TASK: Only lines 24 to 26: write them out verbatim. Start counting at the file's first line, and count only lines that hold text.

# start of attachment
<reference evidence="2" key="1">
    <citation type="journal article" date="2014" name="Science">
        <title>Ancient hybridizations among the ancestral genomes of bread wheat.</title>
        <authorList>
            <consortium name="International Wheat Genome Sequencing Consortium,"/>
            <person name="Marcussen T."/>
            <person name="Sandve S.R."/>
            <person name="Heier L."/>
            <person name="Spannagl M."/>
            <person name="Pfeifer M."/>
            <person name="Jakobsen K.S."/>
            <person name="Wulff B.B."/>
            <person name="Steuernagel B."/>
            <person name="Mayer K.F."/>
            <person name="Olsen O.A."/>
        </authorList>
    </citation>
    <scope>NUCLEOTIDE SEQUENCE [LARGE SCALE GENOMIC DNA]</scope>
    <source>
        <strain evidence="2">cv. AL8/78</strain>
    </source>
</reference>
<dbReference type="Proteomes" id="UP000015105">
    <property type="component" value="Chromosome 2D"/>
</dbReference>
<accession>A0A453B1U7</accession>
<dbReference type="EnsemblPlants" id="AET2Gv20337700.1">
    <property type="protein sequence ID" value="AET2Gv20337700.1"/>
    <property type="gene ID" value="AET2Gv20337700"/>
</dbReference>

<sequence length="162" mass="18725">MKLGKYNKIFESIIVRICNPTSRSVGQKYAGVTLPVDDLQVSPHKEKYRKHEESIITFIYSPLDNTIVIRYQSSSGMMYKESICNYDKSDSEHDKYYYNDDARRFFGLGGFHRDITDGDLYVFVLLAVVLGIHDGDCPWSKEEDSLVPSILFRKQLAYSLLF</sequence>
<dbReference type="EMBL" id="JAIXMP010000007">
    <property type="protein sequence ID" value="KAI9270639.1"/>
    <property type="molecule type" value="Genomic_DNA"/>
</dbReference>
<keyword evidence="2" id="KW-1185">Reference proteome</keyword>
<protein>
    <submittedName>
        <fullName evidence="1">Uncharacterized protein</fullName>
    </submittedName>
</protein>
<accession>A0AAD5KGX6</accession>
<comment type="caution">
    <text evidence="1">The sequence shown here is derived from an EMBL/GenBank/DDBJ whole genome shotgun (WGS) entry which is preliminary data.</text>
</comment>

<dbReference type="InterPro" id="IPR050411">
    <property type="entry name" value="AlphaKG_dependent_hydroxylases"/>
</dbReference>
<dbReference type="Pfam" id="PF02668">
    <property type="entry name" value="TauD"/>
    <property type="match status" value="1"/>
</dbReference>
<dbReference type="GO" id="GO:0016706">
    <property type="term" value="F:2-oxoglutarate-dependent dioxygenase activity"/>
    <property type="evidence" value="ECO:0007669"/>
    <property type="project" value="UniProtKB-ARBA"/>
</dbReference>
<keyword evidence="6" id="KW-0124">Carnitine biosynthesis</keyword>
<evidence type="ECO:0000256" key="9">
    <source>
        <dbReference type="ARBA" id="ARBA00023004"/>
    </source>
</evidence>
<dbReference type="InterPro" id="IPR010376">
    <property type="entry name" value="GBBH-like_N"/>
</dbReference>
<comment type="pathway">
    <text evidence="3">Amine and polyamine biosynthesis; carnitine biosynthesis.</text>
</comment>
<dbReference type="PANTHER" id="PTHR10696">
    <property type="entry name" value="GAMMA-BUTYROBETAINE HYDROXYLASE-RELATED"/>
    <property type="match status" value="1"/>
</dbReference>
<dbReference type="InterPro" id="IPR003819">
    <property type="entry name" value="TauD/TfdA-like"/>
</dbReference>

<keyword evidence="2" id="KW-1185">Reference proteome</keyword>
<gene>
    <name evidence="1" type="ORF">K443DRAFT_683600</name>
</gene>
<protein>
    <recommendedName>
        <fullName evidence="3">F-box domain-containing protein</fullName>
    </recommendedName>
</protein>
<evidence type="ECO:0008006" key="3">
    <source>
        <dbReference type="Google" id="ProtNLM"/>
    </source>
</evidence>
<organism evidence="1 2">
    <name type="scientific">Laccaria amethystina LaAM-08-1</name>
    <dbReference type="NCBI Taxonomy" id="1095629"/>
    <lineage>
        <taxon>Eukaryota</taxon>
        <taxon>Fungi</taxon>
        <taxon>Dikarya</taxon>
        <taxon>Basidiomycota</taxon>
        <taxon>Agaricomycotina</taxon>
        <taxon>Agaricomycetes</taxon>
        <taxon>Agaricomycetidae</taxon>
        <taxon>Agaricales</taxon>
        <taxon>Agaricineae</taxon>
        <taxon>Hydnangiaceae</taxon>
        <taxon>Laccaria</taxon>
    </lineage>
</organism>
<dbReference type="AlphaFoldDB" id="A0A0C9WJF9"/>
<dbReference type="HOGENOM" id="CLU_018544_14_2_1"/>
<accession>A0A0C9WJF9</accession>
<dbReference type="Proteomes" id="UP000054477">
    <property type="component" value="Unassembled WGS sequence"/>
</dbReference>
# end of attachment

    <property type="component" value="Chromosome 2D"/>
</dbReference>
<accession>A0A453B1U7</accession>